Although most American supermarkets carry only one kind of bok choy—the green-leaved, white-stalked variety—in Asian markets you might see three or four different vegetables all labeled “bok choy.”
In addition to the varietal differ¬ences, bok choy also comes in various sizes, from diminutive baby bok choy that weigh just four ounces to mammoth heads that weigh more than two pounds. Any variety of bok choy (with either white or green stems) picked at an early age can be called baby bok choy. Most heads weigh just three or four ounces and will fit in your hand. Because of their small size, the stalks are fairly tender, so there’s no need to cook them separately. Baby bok choy are best halved and seared.
This type of bok choy has jade-colored stalks that are slightly wider than the ivory stalks on regular bok choy and are shaped like Chinese soup spoons. Shanghai bok choy can be handled like regular bok choy.
This variety has small yellow flowers sprouting from the center of its dark green leaves. As with broccoli rabe, the flowers are edible. To keep the flowers bright, slice and cook them with the leaves and stir-fry rather than braise.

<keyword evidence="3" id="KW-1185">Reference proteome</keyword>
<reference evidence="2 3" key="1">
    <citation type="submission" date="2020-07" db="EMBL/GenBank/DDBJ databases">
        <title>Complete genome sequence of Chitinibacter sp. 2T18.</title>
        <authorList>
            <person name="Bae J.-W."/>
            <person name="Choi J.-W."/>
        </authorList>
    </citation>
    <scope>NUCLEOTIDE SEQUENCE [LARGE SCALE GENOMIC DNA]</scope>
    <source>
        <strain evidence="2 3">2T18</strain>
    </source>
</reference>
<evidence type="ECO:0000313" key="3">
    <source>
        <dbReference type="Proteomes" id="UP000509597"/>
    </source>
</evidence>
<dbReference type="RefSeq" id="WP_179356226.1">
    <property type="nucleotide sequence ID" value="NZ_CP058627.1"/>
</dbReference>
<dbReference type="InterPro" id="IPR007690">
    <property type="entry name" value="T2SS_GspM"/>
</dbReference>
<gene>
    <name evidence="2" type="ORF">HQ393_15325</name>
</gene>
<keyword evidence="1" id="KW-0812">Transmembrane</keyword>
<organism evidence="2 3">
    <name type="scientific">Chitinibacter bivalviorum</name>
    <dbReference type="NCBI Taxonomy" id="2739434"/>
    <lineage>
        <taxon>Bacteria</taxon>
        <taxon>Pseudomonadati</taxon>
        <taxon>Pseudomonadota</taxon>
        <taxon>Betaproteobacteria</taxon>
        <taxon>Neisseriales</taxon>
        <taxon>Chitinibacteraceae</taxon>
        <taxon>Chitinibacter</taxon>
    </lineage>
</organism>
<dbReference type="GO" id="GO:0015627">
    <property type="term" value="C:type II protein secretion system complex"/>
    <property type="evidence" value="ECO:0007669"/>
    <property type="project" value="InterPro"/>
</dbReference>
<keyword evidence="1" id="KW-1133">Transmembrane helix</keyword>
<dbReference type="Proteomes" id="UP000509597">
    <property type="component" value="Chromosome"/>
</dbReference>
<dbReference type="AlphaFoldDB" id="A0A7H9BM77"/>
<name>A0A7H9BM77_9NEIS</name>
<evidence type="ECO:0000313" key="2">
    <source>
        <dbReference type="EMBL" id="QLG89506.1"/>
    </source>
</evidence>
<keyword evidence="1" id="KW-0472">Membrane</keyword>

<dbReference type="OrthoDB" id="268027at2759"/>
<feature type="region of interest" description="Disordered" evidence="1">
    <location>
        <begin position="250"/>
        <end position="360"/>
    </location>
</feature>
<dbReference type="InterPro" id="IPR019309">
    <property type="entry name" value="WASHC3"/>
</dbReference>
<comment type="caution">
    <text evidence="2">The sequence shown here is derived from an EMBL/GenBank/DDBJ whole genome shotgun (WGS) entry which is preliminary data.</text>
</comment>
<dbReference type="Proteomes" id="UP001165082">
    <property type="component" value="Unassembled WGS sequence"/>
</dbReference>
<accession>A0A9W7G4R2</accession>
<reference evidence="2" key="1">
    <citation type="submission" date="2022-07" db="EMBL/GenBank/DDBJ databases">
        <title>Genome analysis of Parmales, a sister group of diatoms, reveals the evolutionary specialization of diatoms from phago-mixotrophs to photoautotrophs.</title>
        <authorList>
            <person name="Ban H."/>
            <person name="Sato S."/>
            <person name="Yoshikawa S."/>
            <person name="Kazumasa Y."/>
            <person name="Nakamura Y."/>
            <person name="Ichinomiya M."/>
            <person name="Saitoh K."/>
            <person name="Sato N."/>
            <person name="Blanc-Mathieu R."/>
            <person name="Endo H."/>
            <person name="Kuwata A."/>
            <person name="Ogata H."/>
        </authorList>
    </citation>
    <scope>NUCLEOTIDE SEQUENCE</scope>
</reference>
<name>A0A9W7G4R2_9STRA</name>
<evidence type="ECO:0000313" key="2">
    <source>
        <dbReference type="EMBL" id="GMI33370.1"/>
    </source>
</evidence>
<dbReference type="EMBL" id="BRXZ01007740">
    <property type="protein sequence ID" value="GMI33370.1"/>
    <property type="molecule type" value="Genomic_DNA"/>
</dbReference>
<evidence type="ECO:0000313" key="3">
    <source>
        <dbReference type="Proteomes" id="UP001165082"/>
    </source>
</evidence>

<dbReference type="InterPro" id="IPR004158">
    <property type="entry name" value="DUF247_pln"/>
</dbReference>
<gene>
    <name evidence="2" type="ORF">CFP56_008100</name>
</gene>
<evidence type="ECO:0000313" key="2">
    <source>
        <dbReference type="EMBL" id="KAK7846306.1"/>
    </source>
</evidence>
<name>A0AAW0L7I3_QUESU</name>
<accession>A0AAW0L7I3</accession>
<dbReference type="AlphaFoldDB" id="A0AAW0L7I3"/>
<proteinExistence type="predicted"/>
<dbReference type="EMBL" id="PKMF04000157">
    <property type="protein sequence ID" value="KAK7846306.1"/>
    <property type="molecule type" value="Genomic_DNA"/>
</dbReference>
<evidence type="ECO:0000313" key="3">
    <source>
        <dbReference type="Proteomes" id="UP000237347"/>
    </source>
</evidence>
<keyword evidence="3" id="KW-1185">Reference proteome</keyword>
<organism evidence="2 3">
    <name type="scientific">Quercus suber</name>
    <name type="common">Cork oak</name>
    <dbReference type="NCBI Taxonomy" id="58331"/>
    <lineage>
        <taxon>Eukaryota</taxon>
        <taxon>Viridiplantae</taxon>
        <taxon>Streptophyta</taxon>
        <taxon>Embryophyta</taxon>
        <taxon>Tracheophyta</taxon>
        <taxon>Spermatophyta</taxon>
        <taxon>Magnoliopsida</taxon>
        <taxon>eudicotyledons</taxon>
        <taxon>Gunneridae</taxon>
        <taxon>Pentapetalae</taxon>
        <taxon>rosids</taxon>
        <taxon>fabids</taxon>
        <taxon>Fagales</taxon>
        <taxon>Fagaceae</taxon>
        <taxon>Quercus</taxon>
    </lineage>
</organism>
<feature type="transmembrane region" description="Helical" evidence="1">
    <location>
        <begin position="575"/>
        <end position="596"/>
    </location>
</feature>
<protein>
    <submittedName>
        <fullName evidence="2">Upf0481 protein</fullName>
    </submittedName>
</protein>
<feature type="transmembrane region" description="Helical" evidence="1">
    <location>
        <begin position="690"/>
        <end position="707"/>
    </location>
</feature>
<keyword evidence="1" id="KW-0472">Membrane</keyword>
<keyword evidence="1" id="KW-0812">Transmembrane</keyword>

What you’re likely to find in the supermarket are medium or large heads of regular bok choy. In general, heads between 1 1/2 and 1 3/4 pounds are your best bet—one head yields four side-dish servings, but the stalks are still thin enough to cook up tender. In testing, we found that the stalks on larger heads (weighing two pounds or more) can be spongy and woody in the center. In terms of appearance, make sure the leaves are bright green and crisp. Leaves that are wilted or yellow are a sign of aging. The stalks should be bright white. If the stalks are covered with tiny brown spots, the bok choy is past its prime. Once you get bok choy home, it should be stored like other leafy greens—in a loosely sealed plastic bag in the refrigerator for up to two or three days. Don’t wash bok choy until you are ready to cook it. We found that prewashing accelerated the decay process.